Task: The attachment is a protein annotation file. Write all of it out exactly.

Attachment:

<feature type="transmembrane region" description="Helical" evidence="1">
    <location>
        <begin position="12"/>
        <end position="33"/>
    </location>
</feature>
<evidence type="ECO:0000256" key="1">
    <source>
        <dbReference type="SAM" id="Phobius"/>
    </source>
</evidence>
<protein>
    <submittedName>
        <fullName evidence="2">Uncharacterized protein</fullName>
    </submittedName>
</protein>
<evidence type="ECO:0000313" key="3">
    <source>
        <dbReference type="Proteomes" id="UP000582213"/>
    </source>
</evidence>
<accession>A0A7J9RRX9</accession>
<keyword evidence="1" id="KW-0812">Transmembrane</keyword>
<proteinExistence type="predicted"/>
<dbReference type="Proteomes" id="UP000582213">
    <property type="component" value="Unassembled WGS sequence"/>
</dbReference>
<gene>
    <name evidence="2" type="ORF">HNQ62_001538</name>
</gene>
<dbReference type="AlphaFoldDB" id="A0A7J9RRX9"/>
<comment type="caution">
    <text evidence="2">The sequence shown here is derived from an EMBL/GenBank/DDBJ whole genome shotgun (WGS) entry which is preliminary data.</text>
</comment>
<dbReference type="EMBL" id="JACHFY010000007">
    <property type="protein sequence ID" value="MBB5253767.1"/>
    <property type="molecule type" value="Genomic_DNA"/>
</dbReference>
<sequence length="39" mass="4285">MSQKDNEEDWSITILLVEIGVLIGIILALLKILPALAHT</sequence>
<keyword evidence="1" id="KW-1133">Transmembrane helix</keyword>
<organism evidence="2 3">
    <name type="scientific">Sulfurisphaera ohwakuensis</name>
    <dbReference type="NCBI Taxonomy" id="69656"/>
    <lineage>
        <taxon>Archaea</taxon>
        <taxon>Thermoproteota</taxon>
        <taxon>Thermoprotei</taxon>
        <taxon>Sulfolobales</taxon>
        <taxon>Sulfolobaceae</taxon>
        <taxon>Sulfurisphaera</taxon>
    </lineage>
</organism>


<feature type="transmembrane region" description="Helical" evidence="1">
    <location>
        <begin position="12"/>
        <end position="33"/>
    </location>
</feature>
<evidence type="ECO:0000256" key="1">
    <source>
        <dbReference type="SAM" id="Phobius"/>
    </source>
</evidence>
<protein>
    <submittedName>
        <fullName evidence="2">Uncharacterized protein</fullName>
    </submittedName>
</protein>
<evidence type="ECO:0000313" key="3">
    <source>
        <dbReference type="Proteomes" id="UP000582213"/>
    </source>
</evidence>
<accession>A0A7J9RRX9</accession>
<keyword evidence="1" id="KW-0812">Transmembrane</keyword>
<proteinExistence type="predicted"/>
<dbReference type="Proteomes" id="UP000582213">
    <property type="component" value="Unassembled WGS sequence"/>
</dbReference>
<gene>
    <name evidence="2" type="ORF">HNQ62_001538</name>
</gene>
<dbReference type="AlphaFoldDB" id="A0A7J9RRX9"/>
<comment type="caution">
    <text evidence="2">The sequence shown here is derived from an EMBL/GenBank/DDBJ whole genome shotgun (WGS) entry which is preliminary data.</text>
</comment>
<dbReference type="EMBL" id="JACHFY010000007">
    <property type="protein sequence ID" value="MBB5253767.1"/>
    <property type="molecule type" value="Genomic_DNA"/>
</dbReference>
<sequence length="39" mass="4285">MSQKDNEEDWSITILLVEIGVLIGIILALLKILPALAHT</sequence>
<keyword evidence="1" id="KW-1133">Transmembrane helix</keyword>
<organism evidence="2 3">
    <name type="scientific">Sulfurisphaera ohwakuensis</name>
    <dbReference type="NCBI Taxonomy" id="69656"/>
    <lineage>
        <taxon>Archaea</taxon>
        <taxon>Thermoproteota</taxon>
        <taxon>Thermoprotei</taxon>
        <taxon>Sulfolobales</taxon>
        <taxon>Sulfolobaceae</taxon>
        <taxon>Sulfurisphaera</taxon>
    </lineage>
</organism>